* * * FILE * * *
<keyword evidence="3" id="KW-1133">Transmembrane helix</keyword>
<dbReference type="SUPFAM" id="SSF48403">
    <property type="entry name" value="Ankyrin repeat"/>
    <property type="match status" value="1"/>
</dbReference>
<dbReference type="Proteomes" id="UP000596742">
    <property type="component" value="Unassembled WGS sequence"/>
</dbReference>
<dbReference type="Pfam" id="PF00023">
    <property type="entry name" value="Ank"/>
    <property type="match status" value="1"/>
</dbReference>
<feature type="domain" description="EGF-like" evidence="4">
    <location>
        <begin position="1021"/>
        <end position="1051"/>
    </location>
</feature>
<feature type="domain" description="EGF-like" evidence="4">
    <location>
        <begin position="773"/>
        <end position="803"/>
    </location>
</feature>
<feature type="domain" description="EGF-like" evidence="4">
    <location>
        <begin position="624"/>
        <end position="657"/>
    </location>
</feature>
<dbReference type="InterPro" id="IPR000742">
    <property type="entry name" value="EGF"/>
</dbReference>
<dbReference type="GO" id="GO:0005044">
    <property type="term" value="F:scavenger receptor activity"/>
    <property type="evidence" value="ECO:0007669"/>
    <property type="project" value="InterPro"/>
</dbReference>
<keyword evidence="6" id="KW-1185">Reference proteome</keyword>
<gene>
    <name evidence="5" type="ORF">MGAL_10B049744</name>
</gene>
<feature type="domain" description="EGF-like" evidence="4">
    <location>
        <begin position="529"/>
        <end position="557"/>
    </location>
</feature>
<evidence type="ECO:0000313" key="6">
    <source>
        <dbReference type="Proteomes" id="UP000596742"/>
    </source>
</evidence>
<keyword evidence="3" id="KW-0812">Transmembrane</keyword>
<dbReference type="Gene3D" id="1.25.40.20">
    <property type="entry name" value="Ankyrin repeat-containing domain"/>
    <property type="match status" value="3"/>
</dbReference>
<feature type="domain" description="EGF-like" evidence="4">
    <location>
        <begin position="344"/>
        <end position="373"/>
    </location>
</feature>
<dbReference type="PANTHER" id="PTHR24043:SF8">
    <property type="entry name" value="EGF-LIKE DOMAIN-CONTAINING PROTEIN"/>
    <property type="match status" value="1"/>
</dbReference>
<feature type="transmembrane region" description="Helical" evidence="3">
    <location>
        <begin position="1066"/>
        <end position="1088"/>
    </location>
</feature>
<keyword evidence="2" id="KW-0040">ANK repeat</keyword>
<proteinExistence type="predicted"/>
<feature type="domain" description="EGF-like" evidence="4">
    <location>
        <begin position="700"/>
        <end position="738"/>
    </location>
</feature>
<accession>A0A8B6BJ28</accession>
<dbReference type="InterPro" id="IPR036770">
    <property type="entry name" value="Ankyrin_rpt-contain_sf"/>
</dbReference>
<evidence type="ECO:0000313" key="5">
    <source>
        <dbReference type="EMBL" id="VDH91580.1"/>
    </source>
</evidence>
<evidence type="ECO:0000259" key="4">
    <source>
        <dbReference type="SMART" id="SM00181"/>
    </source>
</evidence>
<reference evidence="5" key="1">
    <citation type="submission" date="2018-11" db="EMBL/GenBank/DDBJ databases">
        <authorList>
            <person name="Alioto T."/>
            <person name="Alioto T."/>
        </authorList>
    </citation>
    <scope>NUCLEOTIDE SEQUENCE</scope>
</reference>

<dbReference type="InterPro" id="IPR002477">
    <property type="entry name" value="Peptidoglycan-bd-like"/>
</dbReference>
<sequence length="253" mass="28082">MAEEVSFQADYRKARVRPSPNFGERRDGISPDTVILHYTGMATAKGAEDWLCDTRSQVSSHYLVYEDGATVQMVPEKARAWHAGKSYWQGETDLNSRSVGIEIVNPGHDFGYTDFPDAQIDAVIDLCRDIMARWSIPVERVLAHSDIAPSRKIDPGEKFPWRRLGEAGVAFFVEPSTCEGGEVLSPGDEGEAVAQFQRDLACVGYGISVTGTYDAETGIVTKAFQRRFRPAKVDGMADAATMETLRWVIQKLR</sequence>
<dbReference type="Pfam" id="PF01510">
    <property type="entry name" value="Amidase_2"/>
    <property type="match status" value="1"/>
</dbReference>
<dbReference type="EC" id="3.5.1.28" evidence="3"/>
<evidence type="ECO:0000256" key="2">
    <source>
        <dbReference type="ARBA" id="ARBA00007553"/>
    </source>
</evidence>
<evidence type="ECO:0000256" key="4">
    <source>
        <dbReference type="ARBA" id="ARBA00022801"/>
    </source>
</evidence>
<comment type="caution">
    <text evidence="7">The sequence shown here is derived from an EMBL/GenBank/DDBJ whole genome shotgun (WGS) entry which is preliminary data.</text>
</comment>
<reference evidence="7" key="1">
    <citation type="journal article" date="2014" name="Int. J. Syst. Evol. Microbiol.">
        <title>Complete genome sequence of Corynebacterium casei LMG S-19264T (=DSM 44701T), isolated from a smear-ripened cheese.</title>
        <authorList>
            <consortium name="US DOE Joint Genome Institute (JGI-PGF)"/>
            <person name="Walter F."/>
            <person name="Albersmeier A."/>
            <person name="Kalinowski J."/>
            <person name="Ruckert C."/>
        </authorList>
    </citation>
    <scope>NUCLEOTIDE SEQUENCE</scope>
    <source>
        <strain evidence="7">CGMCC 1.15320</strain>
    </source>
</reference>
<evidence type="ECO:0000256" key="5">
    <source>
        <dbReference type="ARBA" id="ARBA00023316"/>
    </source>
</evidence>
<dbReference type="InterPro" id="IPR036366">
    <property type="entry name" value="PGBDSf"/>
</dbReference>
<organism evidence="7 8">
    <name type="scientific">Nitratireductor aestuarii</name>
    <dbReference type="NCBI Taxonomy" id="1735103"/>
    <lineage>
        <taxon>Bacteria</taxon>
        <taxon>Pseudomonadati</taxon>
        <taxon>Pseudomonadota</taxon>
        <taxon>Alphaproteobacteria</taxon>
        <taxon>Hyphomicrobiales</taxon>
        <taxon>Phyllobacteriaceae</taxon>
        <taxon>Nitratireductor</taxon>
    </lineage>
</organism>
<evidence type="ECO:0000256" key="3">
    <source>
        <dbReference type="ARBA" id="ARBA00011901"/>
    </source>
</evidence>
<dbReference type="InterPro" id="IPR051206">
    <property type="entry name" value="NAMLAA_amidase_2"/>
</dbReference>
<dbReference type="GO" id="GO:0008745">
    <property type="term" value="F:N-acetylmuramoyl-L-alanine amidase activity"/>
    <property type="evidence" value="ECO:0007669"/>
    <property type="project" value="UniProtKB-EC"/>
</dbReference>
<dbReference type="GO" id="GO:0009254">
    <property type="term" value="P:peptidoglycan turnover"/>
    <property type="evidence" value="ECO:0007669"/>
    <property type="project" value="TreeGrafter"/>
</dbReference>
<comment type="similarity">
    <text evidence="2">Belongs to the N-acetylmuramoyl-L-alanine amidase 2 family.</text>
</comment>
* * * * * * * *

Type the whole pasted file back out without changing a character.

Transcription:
<keyword evidence="3" id="KW-1133">Transmembrane helix</keyword>
<dbReference type="SUPFAM" id="SSF48403">
    <property type="entry name" value="Ankyrin repeat"/>
    <property type="match status" value="1"/>
</dbReference>
<dbReference type="Proteomes" id="UP000596742">
    <property type="component" value="Unassembled WGS sequence"/>
</dbReference>
<dbReference type="Pfam" id="PF00023">
    <property type="entry name" value="Ank"/>
    <property type="match status" value="1"/>
</dbReference>
<feature type="domain" description="EGF-like" evidence="4">
    <location>
        <begin position="1021"/>
        <end position="1051"/>
    </location>
</feature>
<feature type="domain" description="EGF-like" evidence="4">
    <location>
        <begin position="773"/>
        <end position="803"/>
    </location>
</feature>
<feature type="domain" description="EGF-like" evidence="4">
    <location>
        <begin position="624"/>
        <end position="657"/>
    </location>
</feature>
<dbReference type="InterPro" id="IPR000742">
    <property type="entry name" value="EGF"/>
</dbReference>
<dbReference type="GO" id="GO:0005044">
    <property type="term" value="F:scavenger receptor activity"/>
    <property type="evidence" value="ECO:0007669"/>
    <property type="project" value="InterPro"/>
</dbReference>
<keyword evidence="6" id="KW-1185">Reference proteome</keyword>
<gene>
    <name evidence="5" type="ORF">MGAL_10B049744</name>
</gene>
<feature type="domain" description="EGF-like" evidence="4">
    <location>
        <begin position="529"/>
        <end position="557"/>
    </location>
</feature>
<evidence type="ECO:0000313" key="6">
    <source>
        <dbReference type="Proteomes" id="UP000596742"/>
    </source>
</evidence>
<keyword evidence="3" id="KW-0812">Transmembrane</keyword>
<dbReference type="Gene3D" id="1.25.40.20">
    <property type="entry name" value="Ankyrin repeat-containing domain"/>
    <property type="match status" value="3"/>
</dbReference>
<feature type="domain" description="EGF-like" evidence="4">
    <location>
        <begin position="344"/>
        <end position="373"/>
    </location>
</feature>
<dbReference type="PANTHER" id="PTHR24043:SF8">
    <property type="entry name" value="EGF-LIKE DOMAIN-CONTAINING PROTEIN"/>
    <property type="match status" value="1"/>
</dbReference>
<feature type="transmembrane region" description="Helical" evidence="3">
    <location>
        <begin position="1066"/>
        <end position="1088"/>
    </location>
</feature>
<keyword evidence="2" id="KW-0040">ANK repeat</keyword>
<proteinExistence type="predicted"/>
<feature type="domain" description="EGF-like" evidence="4">
    <location>
        <begin position="700"/>
        <end position="738"/>
    </location>
</feature>
<accession>A0A8B6BJ28</accession>
<dbReference type="InterPro" id="IPR036770">
    <property type="entry name" value="Ankyrin_rpt-contain_sf"/>
</dbReference>
<evidence type="ECO:0000313" key="5">
    <source>
        <dbReference type="EMBL" id="VDH91580.1"/>
    </source>
</evidence>
<evidence type="ECO:0000259" key="4">
    <source>
        <dbReference type="SMART" id="SM00181"/>
    </source>
</evidence>
<reference evidence="5" key="1">
    <citation type="submission" date="2018-11" db="EMBL/GenBank/DDBJ databases">
        <authorList>
            <person name="Alioto T."/>
            <person name="Alioto T."/>
        </authorList>
    </citation>
    <scope>NUCLEOTIDE SEQUENCE</scope>
</reference>

<dbReference type="InterPro" id="IPR002477">
    <property type="entry name" value="Peptidoglycan-bd-like"/>
</dbReference>
<sequence length="253" mass="28082">MAEEVSFQADYRKARVRPSPNFGERRDGISPDTVILHYTGMATAKGAEDWLCDTRSQVSSHYLVYEDGATVQMVPEKARAWHAGKSYWQGETDLNSRSVGIEIVNPGHDFGYTDFPDAQIDAVIDLCRDIMARWSIPVERVLAHSDIAPSRKIDPGEKFPWRRLGEAGVAFFVEPSTCEGGEVLSPGDEGEAVAQFQRDLACVGYGISVTGTYDAETGIVTKAFQRRFRPAKVDGMADAATMETLRWVIQKLR</sequence>
<dbReference type="Pfam" id="PF01510">
    <property type="entry name" value="Amidase_2"/>
    <property type="match status" value="1"/>
</dbReference>
<dbReference type="EC" id="3.5.1.28" evidence="3"/>
<evidence type="ECO:0000256" key="2">
    <source>
        <dbReference type="ARBA" id="ARBA00007553"/>
    </source>
</evidence>
<evidence type="ECO:0000256" key="4">
    <source>
        <dbReference type="ARBA" id="ARBA00022801"/>
    </source>
</evidence>
<comment type="caution">
    <text evidence="7">The sequence shown here is derived from an EMBL/GenBank/DDBJ whole genome shotgun (WGS) entry which is preliminary data.</text>
</comment>
<reference evidence="7" key="1">
    <citation type="journal article" date="2014" name="Int. J. Syst. Evol. Microbiol.">
        <title>Complete genome sequence of Corynebacterium casei LMG S-19264T (=DSM 44701T), isolated from a smear-ripened cheese.</title>
        <authorList>
            <consortium name="US DOE Joint Genome Institute (JGI-PGF)"/>
            <person name="Walter F."/>
            <person name="Albersmeier A."/>
            <person name="Kalinowski J."/>
            <person name="Ruckert C."/>
        </authorList>
    </citation>
    <scope>NUCLEOTIDE SEQUENCE</scope>
    <source>
        <strain evidence="7">CGMCC 1.15320</strain>
    </source>
</reference>
<evidence type="ECO:0000256" key="5">
    <source>
        <dbReference type="ARBA" id="ARBA00023316"/>
    </source>
</evidence>
<dbReference type="InterPro" id="IPR036366">
    <property type="entry name" value="PGBDSf"/>
</dbReference>
<organism evidence="7 8">
    <name type="scientific">Nitratireductor aestuarii</name>
    <dbReference type="NCBI Taxonomy" id="1735103"/>
    <lineage>
        <taxon>Bacteria</taxon>
        <taxon>Pseudomonadati</taxon>
        <taxon>Pseudomonadota</taxon>
        <taxon>Alphaproteobacteria</taxon>
        <taxon>Hyphomicrobiales</taxon>
        <taxon>Phyllobacteriaceae</taxon>
        <taxon>Nitratireductor</taxon>
    </lineage>
</organism>
<evidence type="ECO:0000256" key="3">
    <source>
        <dbReference type="ARBA" id="ARBA00011901"/>
    </source>
</evidence>
<dbReference type="InterPro" id="IPR051206">
    <property type="entry name" value="NAMLAA_amidase_2"/>
</dbReference>
<dbReference type="GO" id="GO:0008745">
    <property type="term" value="F:N-acetylmuramoyl-L-alanine amidase activity"/>
    <property type="evidence" value="ECO:0007669"/>
    <property type="project" value="UniProtKB-EC"/>
</dbReference>
<dbReference type="GO" id="GO:0009254">
    <property type="term" value="P:peptidoglycan turnover"/>
    <property type="evidence" value="ECO:0007669"/>
    <property type="project" value="TreeGrafter"/>
</dbReference>
<comment type="similarity">
    <text evidence="2">Belongs to the N-acetylmuramoyl-L-alanine amidase 2 family.</text>
</comment>